Most mechanics will agree that it’s a good idea to change your oil before putting your car in storage for winter. It’s important to remember that if you periodically start the car without allowing the engine to reach full operating temperature, condensation can form in the exhaust system, and that can cause parts to rust.
Although new synthetic motor oils are likely to last longer while the car is in storage, these oils do contain more detergents that can cause older cars to spring leaks, particularly if the gaskets are hardened. It would be a good idea to place a drip tray or a sheet of cardboard under the oil pan when you put the car in storage, or to park on a sheet of plastic or a tarp. This will also help prevent oils from the floor to creep up into the rubber of your tires.
While it should go without saying, we sometimes don’t think about antifreeze. Apply your antifreeze before you put the car in storage and drive a few miles to allow the mixture to circulate through the water jackets on the engine.
Place packets of silica gel or baking soda inside the car to help absorb any moisture. It’s equally important to keep the inside of the car dry as it is the outside.
Step 5: Keep up the Energy by keeping the battery charged
The last thing you want at the start of spring, is to be ready for your first road trip, just to find that your battery has failed. If you’re storing the car in your home garage, you can simply use a plug-in battery tender to keep your amps and volts where they need to be to give the starter sufficient juice. Some cars – such as Porsches – constantly drain the battery.
If you have an older car, simply pop the battery out and use dielectric grease on the terminals to prevent them from corroding. Store your battery in a warmer area.
Step 6: Uninvite Unwanted Guests (such as rodents)
Rodents just love that old-car, leather upholstery smell – and taste! Getting rid of them can be tricky. Mice and rats love chewing on upholstery, cables and air filters. This can lead to damage that can be expensive to repair and it takes away from the authenticity of the car.
Remove the air filter from your car, and block off the intake manifold. Be sure to make a note somewhere to replace this come spring.
Step 7: Disengage the Parking Brake
By engaging the parking brake for too long, it can fuse with the interior of the wheel. Therefore, be sure to use a wheel chock or a piece of wood to stop the tires.
Step 8: Cover Up Your Vehicle!
Now that you’ve done all you could to protect your car, there’s one more task to perform, and that’s to cover it up. The right cover helps prevent moisture while offering the best possible breathability to prevent moisture damage to the metal and paint. Your options include:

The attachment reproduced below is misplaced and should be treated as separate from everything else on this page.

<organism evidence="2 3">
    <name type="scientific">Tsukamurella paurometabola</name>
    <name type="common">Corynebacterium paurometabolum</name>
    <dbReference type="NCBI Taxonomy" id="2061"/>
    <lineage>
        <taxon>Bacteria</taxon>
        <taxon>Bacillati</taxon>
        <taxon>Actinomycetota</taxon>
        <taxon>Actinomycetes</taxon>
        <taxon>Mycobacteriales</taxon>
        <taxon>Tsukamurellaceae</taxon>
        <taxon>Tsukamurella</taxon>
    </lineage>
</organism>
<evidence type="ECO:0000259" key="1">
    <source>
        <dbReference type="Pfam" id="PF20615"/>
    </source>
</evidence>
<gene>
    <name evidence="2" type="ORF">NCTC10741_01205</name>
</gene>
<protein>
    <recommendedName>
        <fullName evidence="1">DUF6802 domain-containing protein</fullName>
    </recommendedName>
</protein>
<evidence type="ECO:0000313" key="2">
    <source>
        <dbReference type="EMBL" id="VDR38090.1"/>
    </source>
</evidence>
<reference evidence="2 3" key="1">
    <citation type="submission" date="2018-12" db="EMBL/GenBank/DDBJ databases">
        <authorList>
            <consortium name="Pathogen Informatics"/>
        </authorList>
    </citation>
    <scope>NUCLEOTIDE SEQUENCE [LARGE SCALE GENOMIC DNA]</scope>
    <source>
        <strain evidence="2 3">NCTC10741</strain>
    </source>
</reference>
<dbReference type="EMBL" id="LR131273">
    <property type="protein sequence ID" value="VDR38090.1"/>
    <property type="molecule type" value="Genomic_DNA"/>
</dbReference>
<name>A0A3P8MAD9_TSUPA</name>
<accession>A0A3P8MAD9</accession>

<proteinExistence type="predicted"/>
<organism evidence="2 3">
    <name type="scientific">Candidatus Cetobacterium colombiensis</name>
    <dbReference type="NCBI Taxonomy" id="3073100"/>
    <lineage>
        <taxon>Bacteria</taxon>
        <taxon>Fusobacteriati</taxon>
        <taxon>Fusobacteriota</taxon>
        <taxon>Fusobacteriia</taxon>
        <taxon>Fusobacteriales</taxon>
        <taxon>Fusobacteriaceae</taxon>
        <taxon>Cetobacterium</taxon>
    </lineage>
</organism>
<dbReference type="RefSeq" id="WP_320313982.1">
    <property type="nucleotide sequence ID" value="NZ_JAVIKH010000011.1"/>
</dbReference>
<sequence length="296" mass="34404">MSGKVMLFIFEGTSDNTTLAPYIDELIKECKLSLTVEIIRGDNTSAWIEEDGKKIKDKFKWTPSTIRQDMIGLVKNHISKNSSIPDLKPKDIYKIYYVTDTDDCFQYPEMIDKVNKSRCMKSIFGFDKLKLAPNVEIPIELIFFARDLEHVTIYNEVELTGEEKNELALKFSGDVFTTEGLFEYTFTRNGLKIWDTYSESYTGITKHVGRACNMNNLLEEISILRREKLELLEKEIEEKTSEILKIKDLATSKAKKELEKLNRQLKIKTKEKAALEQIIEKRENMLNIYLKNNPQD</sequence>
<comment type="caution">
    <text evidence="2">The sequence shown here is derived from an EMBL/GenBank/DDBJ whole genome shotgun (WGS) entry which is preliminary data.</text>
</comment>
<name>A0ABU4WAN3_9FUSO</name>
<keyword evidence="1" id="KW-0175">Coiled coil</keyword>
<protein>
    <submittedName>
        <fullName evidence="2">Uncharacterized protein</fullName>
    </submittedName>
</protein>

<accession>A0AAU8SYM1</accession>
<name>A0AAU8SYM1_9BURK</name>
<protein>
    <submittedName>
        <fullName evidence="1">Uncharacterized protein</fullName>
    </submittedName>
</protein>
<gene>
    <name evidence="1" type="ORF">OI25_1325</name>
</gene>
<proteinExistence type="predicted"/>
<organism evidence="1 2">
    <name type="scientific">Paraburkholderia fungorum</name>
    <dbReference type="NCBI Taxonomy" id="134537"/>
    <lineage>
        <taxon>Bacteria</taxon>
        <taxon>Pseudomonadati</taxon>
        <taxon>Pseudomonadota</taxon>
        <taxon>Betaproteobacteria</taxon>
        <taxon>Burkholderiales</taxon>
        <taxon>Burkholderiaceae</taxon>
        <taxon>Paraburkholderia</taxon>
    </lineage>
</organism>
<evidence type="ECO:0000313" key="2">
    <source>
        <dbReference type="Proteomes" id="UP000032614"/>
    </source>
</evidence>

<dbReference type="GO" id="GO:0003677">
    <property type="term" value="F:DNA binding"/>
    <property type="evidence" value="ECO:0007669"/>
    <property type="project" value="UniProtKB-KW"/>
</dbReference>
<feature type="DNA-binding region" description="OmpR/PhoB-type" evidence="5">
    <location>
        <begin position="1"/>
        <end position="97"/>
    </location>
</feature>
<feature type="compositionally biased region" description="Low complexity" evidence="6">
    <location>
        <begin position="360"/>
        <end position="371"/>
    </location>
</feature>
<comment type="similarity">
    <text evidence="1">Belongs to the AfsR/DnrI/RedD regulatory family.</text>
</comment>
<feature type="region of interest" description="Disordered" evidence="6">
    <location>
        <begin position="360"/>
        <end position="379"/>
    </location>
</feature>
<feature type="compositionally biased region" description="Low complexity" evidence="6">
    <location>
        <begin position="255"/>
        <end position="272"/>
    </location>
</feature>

An old sheet – This was the go-to option in the olden days. Although it is still an option, you may want to look into proper automotive covers.
A dust cover – Similar to an old sheet, a dust cover can help prevent bird droppings and dust from settling on the car.
A tarp – Another familiar favorite, it is important to note that tarps can trap moisture. It does not breathe as well as a sheet, dust cover, or proper automotive cover.
Automotive covers come in all shapes and sizes, from custom-fitted to your specific car’s model, to one-size-fits-all. They are made from fibers that are soft and breathable and they wrap snugly around the car. Whichever you opt for, secure it properly, especially if you’re storing your car in a public garage. If you’re renting a parking bay in a public parking garage, it would be a good idea to prop cardboard boxes up against the sides of your vehicle to prevent door dings.
Step 9: Post Car Storage Inspection
Well done on taking all the precautions for storing your car over the winter. Are you ready to take it out of storage and onto the open road?
Easy there, tiger! You can’t just get in and drive off into the sunset. That would be asking for trouble…
First, perform a visual inspection of your car inside and out. There may be pests that have moved into the exhaust. You may also have to top off engine fluids that may have evaporated or drained and you should probably inspect rubber parts to see if they have degraded. It’s quite possible that you have to inflate the tires.
Once you’ve performed your inspection, don’t just start the car and drive away. Instead, let the car run for a few minutes first so that you can ascertain:
- That the brakes are working as they should;
- Whether there are any strange sounds;
- Or anything else that is abnormal.
If you notice anything that’s not as it should be, stop by your trusty mechanic to give your fresh-out-of-storage vehicle a quick once-over.
Taking the time for proper winterization before you store your car for winter will save you time, money, and heartache.